Old 03-09-2017, 12:39   #12
Registered User

Join Date: Dec 2011
Posts: 410
Re: Eating through zincs - Need some ideas

Try a spring contact that rides on the prop shaft with a direct connection to the engine block ground point? Maybe?
__________________
jmschmidt is offline   Reply With Quote
Old 03-09-2017, 14:16   #13
Registered User
 
buzzstar's Avatar

Join Date: Apr 2012
Location: ashore in So Calif.
Boat: No more boat (my medical, not the boat's)
Posts: 1,257
Re: Eating through zincs - Need some ideas

Are you motoring in place or going somewhere as your zincs are eaten?
__________________
"Old California"
buzzstar is offline   Reply With Quote
Old 03-09-2017, 15:35   #14
Registered User

Join Date: Jan 2011
Location: Sydney
Boat: Farr 1020
Posts: 221
Re: Eating through zincs - Need some ideas

Try running the engine with the alternator drive belt disconnected. See if the same issue applies. If not, then you at least know it is the alternator. Easy step may reduce the problem, or you may solve it first step!
Roger
__________________
Djarraluda is offline   Reply With Quote
Old 03-09-2017, 17:56   #15
Registered User

Join Date: Apr 2017
Location: Temecula CA
Boat: Still not big enough..!!!
Posts: 24
Re: Eating through zincs - Need some ideas

RE: "Stray Electrical Currents vs. Corrosion".... Vessels and other structures (oil platforms, pipelines, powerline/antenna towers, etc.) sitting in salt water have significant corrosion caused by stray electrical currents. In the extreme, using active electronic devices to 'buck' this, some of this electrical 'difference' can be offset, if not totally 'nulled out' and then, electrically induced corrosion is slowed significantly, if not stopped totally. I would suggest "you have more unaccounted for metal objects in the water" that are aiding in this corrosion process. Is your rudder post &/or the rudder itself a metal (electrically conductive) material..? Or, how about any through-hull fittings under the water, typically naval bronze or Monel, somehow electrically interconnected with the internal metal objects & wiring system. The head may be an example; lots of metal there, connected on thru the hull. Is there a metal strip running the length of your keel..? Is your ballast iron or lead and somehow tied into the electrical system..? Sometimes this is intentionally done to create a 'radio ground plane' and/or lightening protection for metal masts. If not well isolated from seawater contact by hull coatings, which may have been intentionally removed on purpose to enhance seawater contact, you have a connection between that mass and your metal shaft/prop for example. In the simplest terms, electrically induced corrosion, which is a natural chemical/electrical process of two or more 'dissimilar' metals immersed in an electrolyte (...of which sea water is a very-very strong electrolyte....) can eat away an amazing amount of surface metal in short order, as you have seen. Throw in the charging (or battery bank) system 'stray' voltages, which can be very significant during recharging batteries, and this corrosion can really take off. Also, some vessels (steel/aluminum) may be surface preserved in such a way that no hull metal contacts the seawater. But heeled-over & wet, now a 'circuit' exists. some hull designs have steel underwater, yet all above deck structures are aluminum to reduce tip over moments...very tough to protect these designs from literally eating themselves to death. So thoroughly survey for ALL metal objects, including metal anchor chains & anchor immersed in the sea. Any and all can 'complete the circuit' needed to cause this corrosion in the first place....which may only occur "at anchor' for example. Ironically, interconnecting all these metal objects can literally be the very source of your problem(s). More is not necessarily better in this case. Sometimes 'isolation' is the simplest cure.....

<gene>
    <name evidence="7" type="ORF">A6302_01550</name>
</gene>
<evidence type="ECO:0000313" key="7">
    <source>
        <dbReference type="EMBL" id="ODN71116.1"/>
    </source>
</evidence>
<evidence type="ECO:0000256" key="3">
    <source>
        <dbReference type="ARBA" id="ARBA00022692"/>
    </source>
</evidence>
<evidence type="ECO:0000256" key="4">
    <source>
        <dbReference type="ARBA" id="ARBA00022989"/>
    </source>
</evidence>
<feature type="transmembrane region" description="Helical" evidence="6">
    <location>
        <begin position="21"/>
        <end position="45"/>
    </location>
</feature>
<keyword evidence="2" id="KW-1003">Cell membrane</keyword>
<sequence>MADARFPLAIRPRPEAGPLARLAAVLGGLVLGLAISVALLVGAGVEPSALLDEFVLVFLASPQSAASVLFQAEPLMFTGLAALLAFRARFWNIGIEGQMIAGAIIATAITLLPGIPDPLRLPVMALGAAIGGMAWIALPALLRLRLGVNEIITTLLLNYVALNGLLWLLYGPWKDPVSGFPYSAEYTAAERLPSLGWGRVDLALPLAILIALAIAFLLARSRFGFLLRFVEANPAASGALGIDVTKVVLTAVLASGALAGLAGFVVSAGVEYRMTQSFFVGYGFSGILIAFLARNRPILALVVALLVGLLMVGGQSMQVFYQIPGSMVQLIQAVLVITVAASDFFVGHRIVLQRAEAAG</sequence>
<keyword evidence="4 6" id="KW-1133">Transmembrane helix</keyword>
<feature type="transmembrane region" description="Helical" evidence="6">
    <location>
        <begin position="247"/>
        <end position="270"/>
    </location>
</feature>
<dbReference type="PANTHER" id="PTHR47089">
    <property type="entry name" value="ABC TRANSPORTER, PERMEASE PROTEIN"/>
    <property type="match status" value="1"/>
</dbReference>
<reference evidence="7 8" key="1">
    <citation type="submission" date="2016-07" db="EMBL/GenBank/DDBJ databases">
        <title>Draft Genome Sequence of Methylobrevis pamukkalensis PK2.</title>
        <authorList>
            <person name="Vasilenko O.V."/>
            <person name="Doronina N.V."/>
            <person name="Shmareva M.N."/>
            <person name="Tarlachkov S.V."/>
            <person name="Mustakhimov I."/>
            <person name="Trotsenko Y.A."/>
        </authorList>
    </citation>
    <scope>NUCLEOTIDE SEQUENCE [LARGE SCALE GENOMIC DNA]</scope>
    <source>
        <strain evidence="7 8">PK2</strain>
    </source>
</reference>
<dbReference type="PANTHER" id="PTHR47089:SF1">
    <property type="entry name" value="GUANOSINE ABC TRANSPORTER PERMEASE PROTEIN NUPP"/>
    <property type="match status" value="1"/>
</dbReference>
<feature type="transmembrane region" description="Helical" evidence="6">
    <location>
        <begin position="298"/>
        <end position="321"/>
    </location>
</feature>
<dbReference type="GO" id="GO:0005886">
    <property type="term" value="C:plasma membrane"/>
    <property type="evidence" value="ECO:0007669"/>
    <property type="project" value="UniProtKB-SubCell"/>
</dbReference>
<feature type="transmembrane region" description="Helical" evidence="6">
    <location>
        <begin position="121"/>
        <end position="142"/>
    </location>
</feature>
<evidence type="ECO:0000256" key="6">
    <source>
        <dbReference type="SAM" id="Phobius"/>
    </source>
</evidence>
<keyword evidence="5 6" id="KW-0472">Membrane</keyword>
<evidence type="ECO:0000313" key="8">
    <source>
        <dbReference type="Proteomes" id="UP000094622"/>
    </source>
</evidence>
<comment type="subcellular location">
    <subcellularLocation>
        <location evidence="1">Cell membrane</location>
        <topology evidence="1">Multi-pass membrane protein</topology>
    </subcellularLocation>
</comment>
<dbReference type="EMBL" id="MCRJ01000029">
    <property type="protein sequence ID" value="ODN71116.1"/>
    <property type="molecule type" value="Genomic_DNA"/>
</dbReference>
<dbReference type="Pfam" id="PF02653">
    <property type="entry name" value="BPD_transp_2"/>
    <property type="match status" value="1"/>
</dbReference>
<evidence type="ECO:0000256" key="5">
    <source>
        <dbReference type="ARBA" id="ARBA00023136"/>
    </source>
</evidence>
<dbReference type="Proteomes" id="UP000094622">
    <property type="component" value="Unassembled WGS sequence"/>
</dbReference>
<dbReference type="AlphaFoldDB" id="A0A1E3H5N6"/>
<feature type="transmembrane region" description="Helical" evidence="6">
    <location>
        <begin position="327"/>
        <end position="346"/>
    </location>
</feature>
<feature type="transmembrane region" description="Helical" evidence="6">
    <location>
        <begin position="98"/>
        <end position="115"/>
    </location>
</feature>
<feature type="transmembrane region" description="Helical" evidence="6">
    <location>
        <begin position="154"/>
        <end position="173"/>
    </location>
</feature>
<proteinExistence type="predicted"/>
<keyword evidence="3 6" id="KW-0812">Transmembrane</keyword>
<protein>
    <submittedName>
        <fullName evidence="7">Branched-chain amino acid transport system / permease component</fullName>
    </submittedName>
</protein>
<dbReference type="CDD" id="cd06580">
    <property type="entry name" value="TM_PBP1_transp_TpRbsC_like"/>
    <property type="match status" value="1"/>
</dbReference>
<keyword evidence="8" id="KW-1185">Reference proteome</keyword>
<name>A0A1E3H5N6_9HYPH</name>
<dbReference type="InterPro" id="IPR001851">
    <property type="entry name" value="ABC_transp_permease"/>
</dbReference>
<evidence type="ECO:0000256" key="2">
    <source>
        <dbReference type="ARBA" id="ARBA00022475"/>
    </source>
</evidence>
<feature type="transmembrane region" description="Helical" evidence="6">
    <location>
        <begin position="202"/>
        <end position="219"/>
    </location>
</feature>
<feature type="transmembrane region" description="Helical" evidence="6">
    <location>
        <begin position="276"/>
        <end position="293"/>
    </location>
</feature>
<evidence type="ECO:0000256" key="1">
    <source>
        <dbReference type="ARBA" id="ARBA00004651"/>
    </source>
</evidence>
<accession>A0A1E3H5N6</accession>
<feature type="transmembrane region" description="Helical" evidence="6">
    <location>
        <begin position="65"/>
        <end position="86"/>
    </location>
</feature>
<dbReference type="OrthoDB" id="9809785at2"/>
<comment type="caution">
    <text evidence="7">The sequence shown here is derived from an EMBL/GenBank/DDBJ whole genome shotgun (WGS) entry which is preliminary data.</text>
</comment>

__________________

__________________
bluewatervet is offline   Reply With Quote
Reply

Thread Tools
Display Modes Rate This Thread
Rate This Thread:

Posting Rules
You may not post new threads
You may not post replies
You may not post attachments
You may not edit your posts

BB code is On
Smilies are On
[IMG] code is On
HTML code is Off
Trackbacks are Off
Pingbacks are Off
Refbacks are Off


Similar Threads
Thread Thread Starter Forum Replies Last Post
Eating Fish beau Provisioning: Food & Drink 43 20-07-2010 08:09
Mussel-Eating Mackerel unbusted67 Off Topic Forum 4 23-06-2010 10:03
Wood Eating Insects Aboard rover88 Construction, Maintenance & Refit 6 01-01-2009 13:08
Charleston, SC area eating.. scgilligan General Sailing Forum 8 01-09-2007 06:18
Benefits of eating Fish... GordMay Provisioning: Food & Drink 6 05-12-2004 13:26



Copyright 2002- Social Knowledge, LLC All Rights Reserved.

All times are GMT -7. The time now is 14:29.


Google+
Powered by vBulletin® Version 3.8.8 Beta 1
Copyright ©2000 - 2017, vBulletin Solutions, Inc.
Social Knowledge Networks
Powered by vBulletin® Version 3.8.8 Beta 1
Copyright ©2000 - 2017, vBulletin Solutions, Inc.

ShowCase vBulletin Plugins by Drive Thru Online, Inc.